Words Are Just Words, Right?

by Charles E. Bryce

Obscenity has been making news lately, especially obscene words. Jonathan Curiel, a staff writer with the San Francisco Chronicle wrote: “The United States is in the middle of a culture war that shows no sign of abating. It began with the Janet Jackson incident then snowballed with the FCC’s $495,000 fine over radio provocateur Howard Stern, which prompted Clear Channel to remove him from six of their radio stations.”

Free to be obscene?

Some people think obscene words shouldn’t be an issue at all. They claim it is simply a matter of free speech—a constitutional right. Other people believe obscene speech is not a matter of free speech—ever! Rather, it is insulting, unacceptable, crude and infringes on the constitutional rights of other citizens, including children. What is the truth about this burning issue, which is being hotly debated in our society right now? How can we know what is right and what is wrong about words used both publicly and privately? After all, words are just words, aren’t they?

If we only rely on men for the answer to this question, we cannot get a definitive answer. It then comes down to just opinions, and how are we to know which opinions are right and which are wrong? There is a source we can go to which will give us the truth about words. That source is God’s Word, the Holy Bible. John 17:17 says: “Sanctify them through thy truth: thy word is truth.” Words mean things. Obscene words convey obscene meaning. In Webster’s Dictionary we read the definition of obscenity as: “Offensive to accepted standards of decency or modesty. Repulsive; disgusting.” Therefore it is not an issue of free speech, but rather a question of what is right and what is wrong.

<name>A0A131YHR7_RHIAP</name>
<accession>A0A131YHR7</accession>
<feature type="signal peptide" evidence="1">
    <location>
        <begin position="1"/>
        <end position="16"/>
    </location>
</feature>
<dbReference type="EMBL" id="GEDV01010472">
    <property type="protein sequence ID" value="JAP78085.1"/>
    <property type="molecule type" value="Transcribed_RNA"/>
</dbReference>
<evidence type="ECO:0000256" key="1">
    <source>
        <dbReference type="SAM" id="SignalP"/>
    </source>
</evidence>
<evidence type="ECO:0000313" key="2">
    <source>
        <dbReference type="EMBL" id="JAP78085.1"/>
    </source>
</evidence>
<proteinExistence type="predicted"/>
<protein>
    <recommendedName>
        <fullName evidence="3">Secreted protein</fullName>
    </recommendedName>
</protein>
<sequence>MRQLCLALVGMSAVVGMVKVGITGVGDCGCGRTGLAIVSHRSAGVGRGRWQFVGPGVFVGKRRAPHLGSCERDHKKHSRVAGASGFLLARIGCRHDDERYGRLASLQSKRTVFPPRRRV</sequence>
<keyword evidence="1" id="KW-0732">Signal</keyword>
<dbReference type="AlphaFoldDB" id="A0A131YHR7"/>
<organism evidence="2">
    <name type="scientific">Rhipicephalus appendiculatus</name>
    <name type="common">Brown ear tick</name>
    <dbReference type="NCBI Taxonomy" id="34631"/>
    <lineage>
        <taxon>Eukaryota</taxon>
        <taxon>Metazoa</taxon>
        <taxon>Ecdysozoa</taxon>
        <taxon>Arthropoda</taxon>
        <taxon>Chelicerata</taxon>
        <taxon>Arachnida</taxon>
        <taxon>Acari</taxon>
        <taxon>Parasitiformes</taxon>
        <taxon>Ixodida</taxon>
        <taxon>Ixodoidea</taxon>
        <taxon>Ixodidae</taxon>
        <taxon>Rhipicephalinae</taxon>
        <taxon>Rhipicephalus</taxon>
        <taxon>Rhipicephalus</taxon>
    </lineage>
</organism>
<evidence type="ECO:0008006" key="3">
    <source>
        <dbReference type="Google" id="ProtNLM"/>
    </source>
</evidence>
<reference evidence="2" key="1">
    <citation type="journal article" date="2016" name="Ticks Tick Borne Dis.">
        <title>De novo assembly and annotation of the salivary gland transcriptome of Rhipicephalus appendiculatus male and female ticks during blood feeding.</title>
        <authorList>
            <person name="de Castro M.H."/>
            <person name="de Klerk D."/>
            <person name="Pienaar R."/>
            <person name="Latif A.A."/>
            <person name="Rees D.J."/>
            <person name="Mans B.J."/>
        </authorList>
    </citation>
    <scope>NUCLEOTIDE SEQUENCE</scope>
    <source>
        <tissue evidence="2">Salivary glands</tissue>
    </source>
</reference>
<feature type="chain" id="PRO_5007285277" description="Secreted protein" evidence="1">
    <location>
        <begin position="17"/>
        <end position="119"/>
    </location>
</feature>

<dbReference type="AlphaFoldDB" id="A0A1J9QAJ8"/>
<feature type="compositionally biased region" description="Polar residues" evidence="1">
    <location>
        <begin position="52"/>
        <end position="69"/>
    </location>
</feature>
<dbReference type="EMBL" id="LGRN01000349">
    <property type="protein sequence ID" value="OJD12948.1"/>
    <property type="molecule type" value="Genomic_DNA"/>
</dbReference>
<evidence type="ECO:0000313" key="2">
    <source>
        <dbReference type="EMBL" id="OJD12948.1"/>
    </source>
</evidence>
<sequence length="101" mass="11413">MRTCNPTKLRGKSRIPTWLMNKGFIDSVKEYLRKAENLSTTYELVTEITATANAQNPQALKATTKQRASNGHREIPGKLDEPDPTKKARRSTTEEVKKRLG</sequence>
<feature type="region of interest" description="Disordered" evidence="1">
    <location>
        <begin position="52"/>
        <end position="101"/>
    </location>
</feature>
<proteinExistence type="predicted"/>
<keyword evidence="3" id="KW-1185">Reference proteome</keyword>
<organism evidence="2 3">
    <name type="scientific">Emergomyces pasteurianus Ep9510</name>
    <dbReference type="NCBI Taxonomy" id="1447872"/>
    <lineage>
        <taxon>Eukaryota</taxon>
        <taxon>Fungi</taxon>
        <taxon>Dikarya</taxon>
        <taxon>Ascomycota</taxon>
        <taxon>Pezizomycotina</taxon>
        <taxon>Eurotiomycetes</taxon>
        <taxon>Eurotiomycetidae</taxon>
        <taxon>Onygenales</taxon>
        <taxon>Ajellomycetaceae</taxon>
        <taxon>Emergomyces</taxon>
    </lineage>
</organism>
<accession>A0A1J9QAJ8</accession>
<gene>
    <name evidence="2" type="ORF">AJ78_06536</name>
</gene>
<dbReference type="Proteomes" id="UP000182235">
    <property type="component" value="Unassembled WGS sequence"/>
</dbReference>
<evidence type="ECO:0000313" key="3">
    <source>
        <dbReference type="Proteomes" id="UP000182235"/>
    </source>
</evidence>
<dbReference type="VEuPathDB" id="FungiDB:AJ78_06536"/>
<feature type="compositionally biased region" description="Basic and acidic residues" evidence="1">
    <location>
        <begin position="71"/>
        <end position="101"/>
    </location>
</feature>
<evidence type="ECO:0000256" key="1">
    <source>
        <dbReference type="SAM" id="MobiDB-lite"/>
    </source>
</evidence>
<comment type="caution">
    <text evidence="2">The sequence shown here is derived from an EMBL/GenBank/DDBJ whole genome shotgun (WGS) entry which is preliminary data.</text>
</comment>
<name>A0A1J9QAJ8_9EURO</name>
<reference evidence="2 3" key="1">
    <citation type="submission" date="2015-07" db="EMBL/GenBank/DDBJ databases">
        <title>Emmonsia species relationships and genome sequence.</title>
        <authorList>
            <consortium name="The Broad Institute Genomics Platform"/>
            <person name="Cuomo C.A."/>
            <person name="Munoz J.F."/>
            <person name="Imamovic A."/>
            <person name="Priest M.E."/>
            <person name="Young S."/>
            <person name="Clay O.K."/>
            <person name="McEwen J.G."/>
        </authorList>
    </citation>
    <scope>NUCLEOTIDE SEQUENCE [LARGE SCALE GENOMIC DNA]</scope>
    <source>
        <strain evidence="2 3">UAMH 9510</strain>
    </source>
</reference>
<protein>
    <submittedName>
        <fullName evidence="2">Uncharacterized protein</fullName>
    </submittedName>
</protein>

Out of the abundance of the heart

Words flow from thoughts: “…a good man out of the good treasure of his heart brings forth good; and an evil man out of the evil treasure of his heart brings forth evil. For out of the abundance of the heart his mouth speaks” (Luke 6:45). Obscene words are generated by obscene thoughts. Dirty words, dirty thoughts. Dirty thoughts, dirty words—they are intertwined and inseparable. But let’s take it one step further. Actions also flow from our minds: “For as he thinketh in his heart, so is he” (Prov. 23:7).

So the way we think determines what we say, what we do and what kind of individual we are. Therefore, it is essential that we develop good, clean and right thought patterns. A pure mind and heart produces wholesome, upright words and actions. We become upstanding citizens who respect our neighbors and contribute worthwhile, positive and lasting standards in our communities and neighborhoods. We build a legacy of virtues and values for our families to live by that leads to decency, good comportment and lasting success.

Right thinking will always lead to right words and actions and is clearly described in Philippians 4:8: “Finally, brethren, whatsoever things are true, whatsoever things are honest, whatsoever things are just, whatsoever things are pure, whatsoever things are lovely, whatsoever things are of good report; if there be any virtue, and if there be any praise, think on these things.” So words are more than just words! They reflect thoughts and indicate character and personal qualities. Sooner or later, we are known, not by our actions alone, but by what we say as well. The language we use becomes part of our reputation—good or bad, clean or dirty. Therefore, we should carefully consider our words to insure that we are speaking with class and propriety, and keeping in mind the feelings and dignity of our fellow human beings. This is a tall order since controlling the tongue is much easier said than done.

Choosing self-control

The power of speech cannot be overstated. People can live or die based on what others say. A false report can break up friendships, families and whole companies. Citizens have been wrongly arrested, sentenced to prison and even death based on statements from false witnesses. In the book of James, we read from God’s word how powerful and hard to control words can actually be: “For in many things we offend all. If any man offend not in word, the same is a perfect man, and able also to bridle the whole body. Behold, we put bits in the horses' mouths, that they may obey us; and we turn about their whole body” (James 3:2–3).